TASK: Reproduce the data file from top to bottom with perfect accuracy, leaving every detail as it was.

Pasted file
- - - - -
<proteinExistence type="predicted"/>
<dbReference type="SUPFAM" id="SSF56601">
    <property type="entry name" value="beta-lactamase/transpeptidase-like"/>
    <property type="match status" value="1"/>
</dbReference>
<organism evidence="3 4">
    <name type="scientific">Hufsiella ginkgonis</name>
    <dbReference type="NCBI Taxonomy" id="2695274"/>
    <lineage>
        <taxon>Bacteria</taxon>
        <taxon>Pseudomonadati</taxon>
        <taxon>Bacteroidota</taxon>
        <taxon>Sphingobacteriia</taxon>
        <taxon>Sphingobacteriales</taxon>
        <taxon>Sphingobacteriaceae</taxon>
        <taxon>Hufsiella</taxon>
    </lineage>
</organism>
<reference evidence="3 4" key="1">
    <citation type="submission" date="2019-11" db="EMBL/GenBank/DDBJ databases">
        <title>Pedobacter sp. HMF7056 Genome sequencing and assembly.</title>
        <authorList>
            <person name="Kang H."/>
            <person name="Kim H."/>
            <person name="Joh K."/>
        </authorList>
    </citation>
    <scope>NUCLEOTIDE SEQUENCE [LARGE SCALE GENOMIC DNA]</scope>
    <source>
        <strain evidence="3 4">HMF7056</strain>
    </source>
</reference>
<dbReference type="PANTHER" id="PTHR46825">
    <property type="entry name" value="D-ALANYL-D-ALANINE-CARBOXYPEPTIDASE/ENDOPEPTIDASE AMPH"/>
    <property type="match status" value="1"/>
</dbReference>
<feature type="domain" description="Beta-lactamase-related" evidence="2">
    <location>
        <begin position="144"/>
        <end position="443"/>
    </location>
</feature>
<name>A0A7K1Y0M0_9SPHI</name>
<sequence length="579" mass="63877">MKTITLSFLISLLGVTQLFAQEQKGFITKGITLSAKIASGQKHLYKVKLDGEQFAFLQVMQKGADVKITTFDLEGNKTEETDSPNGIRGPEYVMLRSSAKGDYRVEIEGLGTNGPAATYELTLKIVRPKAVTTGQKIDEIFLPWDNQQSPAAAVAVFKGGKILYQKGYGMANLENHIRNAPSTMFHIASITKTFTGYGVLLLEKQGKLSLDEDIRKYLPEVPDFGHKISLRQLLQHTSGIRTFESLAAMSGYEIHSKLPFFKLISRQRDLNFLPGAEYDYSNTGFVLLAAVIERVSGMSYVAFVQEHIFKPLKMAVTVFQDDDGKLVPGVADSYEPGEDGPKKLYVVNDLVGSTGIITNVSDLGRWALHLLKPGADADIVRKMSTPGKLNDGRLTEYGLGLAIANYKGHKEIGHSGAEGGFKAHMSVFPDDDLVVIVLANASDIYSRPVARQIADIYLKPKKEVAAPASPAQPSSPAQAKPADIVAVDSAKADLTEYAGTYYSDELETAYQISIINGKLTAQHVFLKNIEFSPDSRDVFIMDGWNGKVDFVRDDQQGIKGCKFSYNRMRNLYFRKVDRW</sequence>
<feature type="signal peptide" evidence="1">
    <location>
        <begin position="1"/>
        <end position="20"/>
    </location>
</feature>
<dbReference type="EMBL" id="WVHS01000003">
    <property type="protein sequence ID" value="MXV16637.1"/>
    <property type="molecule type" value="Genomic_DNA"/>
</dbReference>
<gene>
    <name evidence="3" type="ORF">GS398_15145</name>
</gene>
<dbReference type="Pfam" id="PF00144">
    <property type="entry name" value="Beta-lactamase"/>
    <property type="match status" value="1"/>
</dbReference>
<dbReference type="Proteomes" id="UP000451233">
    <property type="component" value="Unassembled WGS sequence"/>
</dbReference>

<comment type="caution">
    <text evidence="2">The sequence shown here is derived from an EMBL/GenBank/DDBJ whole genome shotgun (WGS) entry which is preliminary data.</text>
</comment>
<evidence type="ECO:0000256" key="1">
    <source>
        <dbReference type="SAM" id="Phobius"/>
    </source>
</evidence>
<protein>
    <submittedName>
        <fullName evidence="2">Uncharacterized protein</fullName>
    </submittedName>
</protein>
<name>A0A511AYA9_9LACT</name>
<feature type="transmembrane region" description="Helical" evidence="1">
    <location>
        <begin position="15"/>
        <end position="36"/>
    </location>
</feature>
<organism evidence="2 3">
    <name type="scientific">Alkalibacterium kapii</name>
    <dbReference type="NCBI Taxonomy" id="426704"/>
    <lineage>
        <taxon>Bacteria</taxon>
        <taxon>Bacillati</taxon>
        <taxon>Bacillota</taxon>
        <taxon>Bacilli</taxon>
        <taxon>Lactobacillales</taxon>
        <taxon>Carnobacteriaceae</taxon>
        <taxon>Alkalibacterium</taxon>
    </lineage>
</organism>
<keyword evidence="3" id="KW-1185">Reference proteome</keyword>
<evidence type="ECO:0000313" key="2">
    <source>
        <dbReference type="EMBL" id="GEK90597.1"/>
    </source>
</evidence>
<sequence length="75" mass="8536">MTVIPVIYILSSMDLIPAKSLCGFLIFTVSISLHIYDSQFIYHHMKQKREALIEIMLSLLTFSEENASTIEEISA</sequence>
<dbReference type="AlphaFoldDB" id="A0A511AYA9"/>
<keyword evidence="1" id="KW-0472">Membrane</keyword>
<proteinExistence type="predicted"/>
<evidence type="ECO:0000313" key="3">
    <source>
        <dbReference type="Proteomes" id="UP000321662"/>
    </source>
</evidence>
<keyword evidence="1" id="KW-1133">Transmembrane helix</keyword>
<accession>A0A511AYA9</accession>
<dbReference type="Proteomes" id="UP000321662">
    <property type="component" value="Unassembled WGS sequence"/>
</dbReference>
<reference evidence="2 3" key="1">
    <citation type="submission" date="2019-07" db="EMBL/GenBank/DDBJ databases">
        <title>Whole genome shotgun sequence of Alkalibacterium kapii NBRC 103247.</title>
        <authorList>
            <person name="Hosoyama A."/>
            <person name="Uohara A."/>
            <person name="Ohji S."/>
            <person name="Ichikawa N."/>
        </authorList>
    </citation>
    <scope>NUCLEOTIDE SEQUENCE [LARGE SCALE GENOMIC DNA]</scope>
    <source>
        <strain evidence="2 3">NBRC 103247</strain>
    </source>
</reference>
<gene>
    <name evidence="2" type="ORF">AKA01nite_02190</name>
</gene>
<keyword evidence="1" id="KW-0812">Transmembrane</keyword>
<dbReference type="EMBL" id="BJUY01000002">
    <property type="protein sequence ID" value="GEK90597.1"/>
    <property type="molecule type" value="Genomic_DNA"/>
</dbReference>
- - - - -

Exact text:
<proteinExistence type="predicted"/>
<dbReference type="SUPFAM" id="SSF56601">
    <property type="entry name" value="beta-lactamase/transpeptidase-like"/>
    <property type="match status" value="1"/>
</dbReference>
<organism evidence="3 4">
    <name type="scientific">Hufsiella ginkgonis</name>
    <dbReference type="NCBI Taxonomy" id="2695274"/>
    <lineage>
        <taxon>Bacteria</taxon>
        <taxon>Pseudomonadati</taxon>
        <taxon>Bacteroidota</taxon>
        <taxon>Sphingobacteriia</taxon>
        <taxon>Sphingobacteriales</taxon>
        <taxon>Sphingobacteriaceae</taxon>
        <taxon>Hufsiella</taxon>
    </lineage>
</organism>
<reference evidence="3 4" key="1">
    <citation type="submission" date="2019-11" db="EMBL/GenBank/DDBJ databases">
        <title>Pedobacter sp. HMF7056 Genome sequencing and assembly.</title>
        <authorList>
            <person name="Kang H."/>
            <person name="Kim H."/>
            <person name="Joh K."/>
        </authorList>
    </citation>
    <scope>NUCLEOTIDE SEQUENCE [LARGE SCALE GENOMIC DNA]</scope>
    <source>
        <strain evidence="3 4">HMF7056</strain>
    </source>
</reference>
<dbReference type="PANTHER" id="PTHR46825">
    <property type="entry name" value="D-ALANYL-D-ALANINE-CARBOXYPEPTIDASE/ENDOPEPTIDASE AMPH"/>
    <property type="match status" value="1"/>
</dbReference>
<feature type="domain" description="Beta-lactamase-related" evidence="2">
    <location>
        <begin position="144"/>
        <end position="443"/>
    </location>
</feature>
<name>A0A7K1Y0M0_9SPHI</name>
<sequence length="579" mass="63877">MKTITLSFLISLLGVTQLFAQEQKGFITKGITLSAKIASGQKHLYKVKLDGEQFAFLQVMQKGADVKITTFDLEGNKTEETDSPNGIRGPEYVMLRSSAKGDYRVEIEGLGTNGPAATYELTLKIVRPKAVTTGQKIDEIFLPWDNQQSPAAAVAVFKGGKILYQKGYGMANLENHIRNAPSTMFHIASITKTFTGYGVLLLEKQGKLSLDEDIRKYLPEVPDFGHKISLRQLLQHTSGIRTFESLAAMSGYEIHSKLPFFKLISRQRDLNFLPGAEYDYSNTGFVLLAAVIERVSGMSYVAFVQEHIFKPLKMAVTVFQDDDGKLVPGVADSYEPGEDGPKKLYVVNDLVGSTGIITNVSDLGRWALHLLKPGADADIVRKMSTPGKLNDGRLTEYGLGLAIANYKGHKEIGHSGAEGGFKAHMSVFPDDDLVVIVLANASDIYSRPVARQIADIYLKPKKEVAAPASPAQPSSPAQAKPADIVAVDSAKADLTEYAGTYYSDELETAYQISIINGKLTAQHVFLKNIEFSPDSRDVFIMDGWNGKVDFVRDDQQGIKGCKFSYNRMRNLYFRKVDRW</sequence>
<feature type="signal peptide" evidence="1">
    <location>
        <begin position="1"/>
        <end position="20"/>
    </location>
</feature>
<dbReference type="EMBL" id="WVHS01000003">
    <property type="protein sequence ID" value="MXV16637.1"/>
    <property type="molecule type" value="Genomic_DNA"/>
</dbReference>
<gene>
    <name evidence="3" type="ORF">GS398_15145</name>
</gene>
<dbReference type="Pfam" id="PF00144">
    <property type="entry name" value="Beta-lactamase"/>
    <property type="match status" value="1"/>
</dbReference>
<dbReference type="Proteomes" id="UP000451233">
    <property type="component" value="Unassembled WGS sequence"/>
</dbReference>

<comment type="caution">
    <text evidence="2">The sequence shown here is derived from an EMBL/GenBank/DDBJ whole genome shotgun (WGS) entry which is preliminary data.</text>
</comment>
<evidence type="ECO:0000256" key="1">
    <source>
        <dbReference type="SAM" id="Phobius"/>
    </source>
</evidence>
<protein>
    <submittedName>
        <fullName evidence="2">Uncharacterized protein</fullName>
    </submittedName>
</protein>
<name>A0A511AYA9_9LACT</name>
<feature type="transmembrane region" description="Helical" evidence="1">
    <location>
        <begin position="15"/>
        <end position="36"/>
    </location>
</feature>
<organism evidence="2 3">
    <name type="scientific">Alkalibacterium kapii</name>
    <dbReference type="NCBI Taxonomy" id="426704"/>
    <lineage>
        <taxon>Bacteria</taxon>
        <taxon>Bacillati</taxon>
        <taxon>Bacillota</taxon>
        <taxon>Bacilli</taxon>
        <taxon>Lactobacillales</taxon>
        <taxon>Carnobacteriaceae</taxon>
        <taxon>Alkalibacterium</taxon>
    </lineage>
</organism>
<keyword evidence="3" id="KW-1185">Reference proteome</keyword>
<evidence type="ECO:0000313" key="2">
    <source>
        <dbReference type="EMBL" id="GEK90597.1"/>
    </source>
</evidence>
<sequence length="75" mass="8536">MTVIPVIYILSSMDLIPAKSLCGFLIFTVSISLHIYDSQFIYHHMKQKREALIEIMLSLLTFSEENASTIEEISA</sequence>
<dbReference type="AlphaFoldDB" id="A0A511AYA9"/>
<keyword evidence="1" id="KW-0472">Membrane</keyword>
<proteinExistence type="predicted"/>
<evidence type="ECO:0000313" key="3">
    <source>
        <dbReference type="Proteomes" id="UP000321662"/>
    </source>
</evidence>
<keyword evidence="1" id="KW-1133">Transmembrane helix</keyword>
<accession>A0A511AYA9</accession>
<dbReference type="Proteomes" id="UP000321662">
    <property type="component" value="Unassembled WGS sequence"/>
</dbReference>
<reference evidence="2 3" key="1">
    <citation type="submission" date="2019-07" db="EMBL/GenBank/DDBJ databases">
        <title>Whole genome shotgun sequence of Alkalibacterium kapii NBRC 103247.</title>
        <authorList>
            <person name="Hosoyama A."/>
            <person name="Uohara A."/>
            <person name="Ohji S."/>
            <person name="Ichikawa N."/>
        </authorList>
    </citation>
    <scope>NUCLEOTIDE SEQUENCE [LARGE SCALE GENOMIC DNA]</scope>
    <source>
        <strain evidence="2 3">NBRC 103247</strain>
    </source>
</reference>
<gene>
    <name evidence="2" type="ORF">AKA01nite_02190</name>
</gene>
<keyword evidence="1" id="KW-0812">Transmembrane</keyword>
<dbReference type="EMBL" id="BJUY01000002">
    <property type="protein sequence ID" value="GEK90597.1"/>
    <property type="molecule type" value="Genomic_DNA"/>
</dbReference>